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  • Martin says:

    I bought already about two month ago Nikon D7000… But I’m very curious about D7100… In my mind want to upgrade… This one thing another thing is: I already bought 18-105 vr len and want to change it because is not to fast as I want (I had trouble in focussing in low light)… in my mind want to buy 17-70 OS sigma or 16-85 VR Nikon (not good if I want to upgrade to full fram camera) or 18-200 VRII Nikon… on this one the image quality is not good as 16-85 vr Nikon len … this one is good för travel lens… and has very quick focus. Any advice or prepossession it well be welcome from you John or from others… most matter for me is image quality…thanks

  • Gajendra Kumar says:

    Thanks for the feed back.I will be upgrading from Cannon 400 D.Confused amongst Nikkon D7100 and Nikkon D600.If I buy D7100 now for less money and upgarde later with some Full Frame camera ( I may afford a better Full Frame at alter stage) will my lense collection be useless by that time.Or Shall I invest in D600 (Little more now) so that even If I upgarde later again,my lense collection will remain useful.
    For now,photography is just a Hobby for me,but I am looking forward to make acareer in it. My love for shooting is not limited with landsacpe or portraits etc..I love to shoot everything which interests me.

    • Photo-John says:

      Happy to help, Gajendra. To answer your question, if you have DX lenses, they will not give you full coverage with a D600. But any non-DX lenses you own will work fine with the D600. What kinds of stuff do you take pictures of? If you shoot sports, you may find that the D7100 turns out to be a better camera for you than the D600. The general belief is, you need to have a full-frame camera if you’re a serious photographer. While you will get better image quality from a full-frame camera, I don’t believe you have to have one to make great photos. And frankly, I am really amazed at the D7100′s image quality. The D600 is sharper, but I’m not sure if it will make a real difference for most photographers, in most situations.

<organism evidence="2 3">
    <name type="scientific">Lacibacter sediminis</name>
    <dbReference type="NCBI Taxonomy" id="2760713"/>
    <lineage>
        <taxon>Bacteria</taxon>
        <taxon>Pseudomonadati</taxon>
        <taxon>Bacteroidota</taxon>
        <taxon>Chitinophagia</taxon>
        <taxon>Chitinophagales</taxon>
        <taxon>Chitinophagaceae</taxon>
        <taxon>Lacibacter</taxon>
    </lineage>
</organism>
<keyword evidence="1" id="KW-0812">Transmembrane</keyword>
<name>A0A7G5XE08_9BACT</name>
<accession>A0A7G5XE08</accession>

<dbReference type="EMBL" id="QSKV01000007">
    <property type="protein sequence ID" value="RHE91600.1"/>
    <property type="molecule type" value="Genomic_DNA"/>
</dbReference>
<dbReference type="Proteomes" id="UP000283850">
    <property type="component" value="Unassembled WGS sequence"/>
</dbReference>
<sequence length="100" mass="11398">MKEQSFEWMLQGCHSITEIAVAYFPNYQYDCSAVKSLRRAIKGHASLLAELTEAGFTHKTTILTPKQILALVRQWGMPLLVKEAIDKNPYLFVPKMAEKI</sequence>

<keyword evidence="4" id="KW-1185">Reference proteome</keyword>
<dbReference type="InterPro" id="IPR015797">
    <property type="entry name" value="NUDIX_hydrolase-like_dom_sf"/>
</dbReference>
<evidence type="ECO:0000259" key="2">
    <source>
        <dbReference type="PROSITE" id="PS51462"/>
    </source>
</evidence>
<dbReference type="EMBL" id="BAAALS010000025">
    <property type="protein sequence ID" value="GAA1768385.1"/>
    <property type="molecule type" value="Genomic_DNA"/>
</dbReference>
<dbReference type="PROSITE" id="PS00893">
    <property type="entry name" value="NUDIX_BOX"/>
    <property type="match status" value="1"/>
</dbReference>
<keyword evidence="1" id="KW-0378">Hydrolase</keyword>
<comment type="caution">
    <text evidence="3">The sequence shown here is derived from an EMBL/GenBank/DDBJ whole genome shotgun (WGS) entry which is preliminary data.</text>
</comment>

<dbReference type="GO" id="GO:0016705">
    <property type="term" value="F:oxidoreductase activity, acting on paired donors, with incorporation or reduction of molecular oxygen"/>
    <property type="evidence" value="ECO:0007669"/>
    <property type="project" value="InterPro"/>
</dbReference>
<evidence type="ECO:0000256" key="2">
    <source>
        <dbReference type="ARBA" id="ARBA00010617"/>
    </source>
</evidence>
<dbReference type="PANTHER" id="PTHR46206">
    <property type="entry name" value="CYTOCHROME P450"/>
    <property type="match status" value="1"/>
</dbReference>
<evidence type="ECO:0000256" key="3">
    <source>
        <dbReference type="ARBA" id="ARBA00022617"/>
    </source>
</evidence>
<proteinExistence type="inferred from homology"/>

• chris k says:

    I am in a quandary over getting the d7100 or d600. currently I have d200 and feel it is time to upgrade. in comparing the sample shots I note the d7100 was shot a f8 whereas the d600 at f11. would that make a difference in the sharpness as the d600 is sharper. it also appears there is more chroma noise in the d600 at 6400 iso, did you notice that?

  • Chris Henry says:

    Supposedly there needs to be a stop difference between DX and FX to obtain equal DOF. However, IQ at f11 has already declined noticeably due to defraction, so the D600′s somewhat handicapped performance in this comparison is praiseworthy indeed. At ISO 3200 and 6400 the detail and contrast visible in the D600 shots is much better. Surprisingly the D7100 holds its own in terms of noise (look at the color chart; the D7000 appears to have less noise). However, the D7100 suffers from pattern noise (banding) especially at ISO 6400. By contrast the D600′s noise is more random, grain-like, which in my opinion provides a more appealing film-like look. Therefore, in my opinion, the D600, not surprisingly, wins this high-ISO battle even though it was handicapped with a refraction-limited aperture.

    A couple of points, I own a D800 and D7100, so I am overjoyed to see how well the D7100 performs. It’s my backup, and it’s good to know that the compromise isn’t major. Although I did detect “banding”, it’s not nearly as bad as Canon cameras (with Canon, forget about pushing detail from the shadows). I’ve accidentally shot my D7100 at ISO6400 (beware auto-ISO! do limit it to ISO3200 or lower), and was pleasantly surprised at the quality of the result. Not great but far superior to anything I ever shot with my Canon 7D (since sold) and at least as good as my D5100 (also sold).

    Finally, I’d love to see a comparison at f8, or even better, f5.6 where most lens have peak IQ. I understand that DOF issues prompt testers to shoot at such high F values, but I’d like to see a test that allowed the cameras to truly flex their wings and soar.